The Acceptance of Natural Rights

In the late fifteenth century the Spaniards invaded the New World, particularly South America, and commenced to cruelly treat the natives. This behavior led Spanish philosophers to raise this question: “Is this wrong? The natives are humans as well….”

Spanish thinkers like Francisco de Vitoria (1483-1546) and Domingo de Soto (1494-1560) continued along these lines. According to de Vitoria, there should be a single standard of justice that would apply to all people, anywhere, because people have natural rights. Natural rights are rights that you were born with, such as the right of self-defense, right to life, etc….

De Soto continued this by saying that these natural rights are possessed by all people, not only Christians. “Therefore, the natives in the New World do have natural rights and we cannot use violence against them.”

This is the time in which the idea of natural rights really takes hold.

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5 thoughts on “The Acceptance of Natural Rights

  1. I think your are right in your answer to a comment above.
    There isn´t any intelectual excuse for atrocities, for the no acceptance of others as they are. This is well seen in the Spanish Conquest of South America. We have a lot to learn as humans.

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  2. There is a better classification of rights: rhetorical rights and practical rights. A rhetorical right is one that someone claims through rhetoric, playing upon the emotions as much as upon reasons (or perhaps in place of reason). A practical right is one that we have agreed by consensus to respect and protect for each other.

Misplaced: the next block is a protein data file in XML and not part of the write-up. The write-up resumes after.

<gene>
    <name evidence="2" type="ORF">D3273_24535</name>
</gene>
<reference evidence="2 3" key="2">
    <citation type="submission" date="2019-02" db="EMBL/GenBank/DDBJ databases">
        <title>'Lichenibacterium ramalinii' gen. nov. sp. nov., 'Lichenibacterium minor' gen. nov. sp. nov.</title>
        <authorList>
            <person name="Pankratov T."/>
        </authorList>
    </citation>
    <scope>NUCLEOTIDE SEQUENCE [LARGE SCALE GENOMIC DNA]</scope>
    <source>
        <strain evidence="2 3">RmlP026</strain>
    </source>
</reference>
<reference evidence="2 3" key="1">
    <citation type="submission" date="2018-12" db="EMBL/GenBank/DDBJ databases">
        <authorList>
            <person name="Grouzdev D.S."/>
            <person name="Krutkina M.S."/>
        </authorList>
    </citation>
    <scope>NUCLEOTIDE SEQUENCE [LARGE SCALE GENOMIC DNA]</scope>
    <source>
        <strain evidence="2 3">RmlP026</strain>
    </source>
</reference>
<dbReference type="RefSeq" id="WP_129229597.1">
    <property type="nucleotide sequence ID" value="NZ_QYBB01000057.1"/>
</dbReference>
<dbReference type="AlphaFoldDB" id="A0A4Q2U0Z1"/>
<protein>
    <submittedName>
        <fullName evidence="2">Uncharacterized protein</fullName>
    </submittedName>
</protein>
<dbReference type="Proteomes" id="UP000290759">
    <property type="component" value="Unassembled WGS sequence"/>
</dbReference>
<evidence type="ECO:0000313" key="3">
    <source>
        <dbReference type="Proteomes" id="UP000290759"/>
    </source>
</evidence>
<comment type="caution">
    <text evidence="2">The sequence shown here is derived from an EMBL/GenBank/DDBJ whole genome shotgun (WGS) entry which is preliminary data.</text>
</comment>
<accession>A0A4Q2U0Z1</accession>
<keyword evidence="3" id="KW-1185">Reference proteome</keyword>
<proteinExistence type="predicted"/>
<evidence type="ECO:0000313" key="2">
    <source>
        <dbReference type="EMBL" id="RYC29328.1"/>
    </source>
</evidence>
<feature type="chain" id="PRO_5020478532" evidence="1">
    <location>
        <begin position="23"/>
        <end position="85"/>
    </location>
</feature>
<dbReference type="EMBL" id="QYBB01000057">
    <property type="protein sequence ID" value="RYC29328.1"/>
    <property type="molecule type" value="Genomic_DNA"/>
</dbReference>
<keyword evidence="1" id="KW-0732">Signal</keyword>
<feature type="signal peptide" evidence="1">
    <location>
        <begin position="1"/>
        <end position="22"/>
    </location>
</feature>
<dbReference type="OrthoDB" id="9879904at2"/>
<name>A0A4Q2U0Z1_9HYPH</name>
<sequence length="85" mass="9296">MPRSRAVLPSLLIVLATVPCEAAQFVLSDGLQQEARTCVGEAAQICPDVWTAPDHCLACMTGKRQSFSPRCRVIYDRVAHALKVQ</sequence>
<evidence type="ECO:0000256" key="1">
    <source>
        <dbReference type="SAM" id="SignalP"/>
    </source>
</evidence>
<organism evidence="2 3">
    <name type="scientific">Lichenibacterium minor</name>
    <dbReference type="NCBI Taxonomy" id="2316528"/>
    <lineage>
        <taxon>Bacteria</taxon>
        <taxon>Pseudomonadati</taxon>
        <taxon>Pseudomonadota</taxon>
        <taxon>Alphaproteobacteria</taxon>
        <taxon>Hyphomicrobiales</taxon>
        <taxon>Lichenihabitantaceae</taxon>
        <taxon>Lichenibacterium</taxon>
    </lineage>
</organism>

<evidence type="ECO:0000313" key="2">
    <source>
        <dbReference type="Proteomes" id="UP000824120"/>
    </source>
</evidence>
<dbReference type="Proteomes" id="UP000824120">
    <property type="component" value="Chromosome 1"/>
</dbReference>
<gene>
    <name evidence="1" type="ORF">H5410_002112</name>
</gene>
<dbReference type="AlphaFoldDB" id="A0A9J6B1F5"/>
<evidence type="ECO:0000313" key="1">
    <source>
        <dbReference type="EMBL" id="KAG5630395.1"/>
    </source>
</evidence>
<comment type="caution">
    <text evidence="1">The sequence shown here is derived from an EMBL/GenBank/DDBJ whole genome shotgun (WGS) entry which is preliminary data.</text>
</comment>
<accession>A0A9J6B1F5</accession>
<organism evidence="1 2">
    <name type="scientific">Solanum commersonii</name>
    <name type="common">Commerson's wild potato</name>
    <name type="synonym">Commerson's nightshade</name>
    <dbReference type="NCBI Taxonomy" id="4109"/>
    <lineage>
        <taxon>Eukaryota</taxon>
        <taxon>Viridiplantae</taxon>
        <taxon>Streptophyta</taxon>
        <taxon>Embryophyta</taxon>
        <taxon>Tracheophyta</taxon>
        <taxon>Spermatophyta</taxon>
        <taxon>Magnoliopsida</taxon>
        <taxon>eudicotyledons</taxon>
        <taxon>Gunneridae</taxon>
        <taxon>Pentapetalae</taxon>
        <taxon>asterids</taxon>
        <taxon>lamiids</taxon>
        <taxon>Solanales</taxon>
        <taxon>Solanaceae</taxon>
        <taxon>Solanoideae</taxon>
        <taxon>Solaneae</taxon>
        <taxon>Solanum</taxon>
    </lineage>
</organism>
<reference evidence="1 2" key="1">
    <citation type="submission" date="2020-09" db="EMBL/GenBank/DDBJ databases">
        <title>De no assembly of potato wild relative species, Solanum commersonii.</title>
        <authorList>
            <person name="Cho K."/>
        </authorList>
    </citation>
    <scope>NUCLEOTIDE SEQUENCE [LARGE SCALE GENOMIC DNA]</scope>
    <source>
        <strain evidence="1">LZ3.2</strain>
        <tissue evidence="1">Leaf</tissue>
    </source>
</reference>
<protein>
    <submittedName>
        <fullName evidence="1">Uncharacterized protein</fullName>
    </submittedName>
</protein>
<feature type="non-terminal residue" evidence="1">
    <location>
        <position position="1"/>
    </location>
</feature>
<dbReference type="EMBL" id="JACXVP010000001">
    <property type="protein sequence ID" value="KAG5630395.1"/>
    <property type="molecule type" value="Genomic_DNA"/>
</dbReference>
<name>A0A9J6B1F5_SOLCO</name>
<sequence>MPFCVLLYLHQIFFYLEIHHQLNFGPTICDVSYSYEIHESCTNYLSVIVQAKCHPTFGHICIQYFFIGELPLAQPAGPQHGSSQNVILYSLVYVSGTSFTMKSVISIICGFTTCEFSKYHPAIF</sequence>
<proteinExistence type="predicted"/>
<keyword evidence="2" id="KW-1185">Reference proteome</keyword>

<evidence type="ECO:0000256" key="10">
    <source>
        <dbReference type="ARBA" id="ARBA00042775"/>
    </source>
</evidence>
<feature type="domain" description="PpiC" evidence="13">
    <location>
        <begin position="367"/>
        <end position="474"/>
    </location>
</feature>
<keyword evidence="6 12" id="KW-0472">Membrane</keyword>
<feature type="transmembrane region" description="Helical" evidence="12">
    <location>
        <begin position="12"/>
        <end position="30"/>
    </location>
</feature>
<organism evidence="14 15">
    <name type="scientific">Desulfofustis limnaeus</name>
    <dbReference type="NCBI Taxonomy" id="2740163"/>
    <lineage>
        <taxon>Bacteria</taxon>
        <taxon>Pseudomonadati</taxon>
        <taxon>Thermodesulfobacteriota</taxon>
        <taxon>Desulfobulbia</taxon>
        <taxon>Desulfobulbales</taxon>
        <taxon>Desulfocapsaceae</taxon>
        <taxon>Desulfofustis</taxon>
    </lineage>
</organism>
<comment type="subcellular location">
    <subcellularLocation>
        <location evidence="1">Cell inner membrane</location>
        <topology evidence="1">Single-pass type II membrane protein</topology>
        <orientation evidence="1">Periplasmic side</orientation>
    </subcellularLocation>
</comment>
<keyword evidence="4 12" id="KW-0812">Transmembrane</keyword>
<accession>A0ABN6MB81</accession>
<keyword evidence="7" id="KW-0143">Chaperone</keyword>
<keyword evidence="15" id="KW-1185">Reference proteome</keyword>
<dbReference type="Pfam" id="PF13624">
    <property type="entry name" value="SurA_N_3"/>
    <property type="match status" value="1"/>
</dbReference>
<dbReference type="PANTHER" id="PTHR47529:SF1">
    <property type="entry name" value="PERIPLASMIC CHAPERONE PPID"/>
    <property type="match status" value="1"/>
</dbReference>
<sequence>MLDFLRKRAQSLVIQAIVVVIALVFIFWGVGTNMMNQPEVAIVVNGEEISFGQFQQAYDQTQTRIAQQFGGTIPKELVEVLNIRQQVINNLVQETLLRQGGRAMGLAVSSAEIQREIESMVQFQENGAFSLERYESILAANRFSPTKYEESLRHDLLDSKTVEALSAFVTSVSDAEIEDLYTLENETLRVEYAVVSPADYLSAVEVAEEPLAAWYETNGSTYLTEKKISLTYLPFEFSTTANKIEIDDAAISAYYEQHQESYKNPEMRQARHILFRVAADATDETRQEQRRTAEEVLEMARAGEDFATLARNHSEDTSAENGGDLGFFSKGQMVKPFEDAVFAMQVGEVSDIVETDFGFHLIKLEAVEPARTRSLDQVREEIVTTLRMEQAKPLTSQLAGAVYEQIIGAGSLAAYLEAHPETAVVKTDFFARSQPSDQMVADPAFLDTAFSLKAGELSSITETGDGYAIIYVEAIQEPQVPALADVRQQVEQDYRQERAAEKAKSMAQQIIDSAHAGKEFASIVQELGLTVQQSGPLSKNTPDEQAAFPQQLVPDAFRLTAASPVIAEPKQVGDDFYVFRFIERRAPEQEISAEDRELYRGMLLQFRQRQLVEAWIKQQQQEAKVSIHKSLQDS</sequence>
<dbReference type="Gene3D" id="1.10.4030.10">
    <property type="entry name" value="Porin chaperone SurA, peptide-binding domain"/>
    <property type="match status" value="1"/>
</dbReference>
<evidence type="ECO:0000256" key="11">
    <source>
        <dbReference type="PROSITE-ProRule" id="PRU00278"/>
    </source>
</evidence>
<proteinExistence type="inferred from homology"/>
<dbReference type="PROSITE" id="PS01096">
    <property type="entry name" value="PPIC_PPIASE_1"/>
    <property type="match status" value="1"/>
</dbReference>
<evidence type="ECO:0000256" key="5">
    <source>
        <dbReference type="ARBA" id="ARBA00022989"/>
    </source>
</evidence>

For example, when Jefferson said that all persons “are endowed by their Creator with certain unalienable Rights” he was speaking rhetorically, to sway opinion by emotional appeal. But when Jefferson continued with “to secure these rights, government are instituted among women” (UU edit) he was speaking practically, of a means by which we come to agreement upon the laws that protect rights and install the mechanisms of a system of justice by which rights are enforced.

    Claims that a given right is “natural”, or “God-given”, or “inherent from birth” are merely rhetorical claims for a person’s own preferred set of rights. If one person claims a right that no one else respects or protects, the right remains mere rhetoric. But if people agree to respect and protect a right for each other, then that right becomes actual and effective.

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    1. As far as my knowledge goes, a natural right is a right that one has from birth–a right that you are born with. Such a right would be the right to life or liberty. It is the same as a negative right, because they do not require another person to do something in order for you to exercise your right. (The only difference perhaps, between a negative right and a natural right would be that a negative right is “the right not to be killed” rather than “the right to life.”) Please see my post on negative and positive rights. –Myriam

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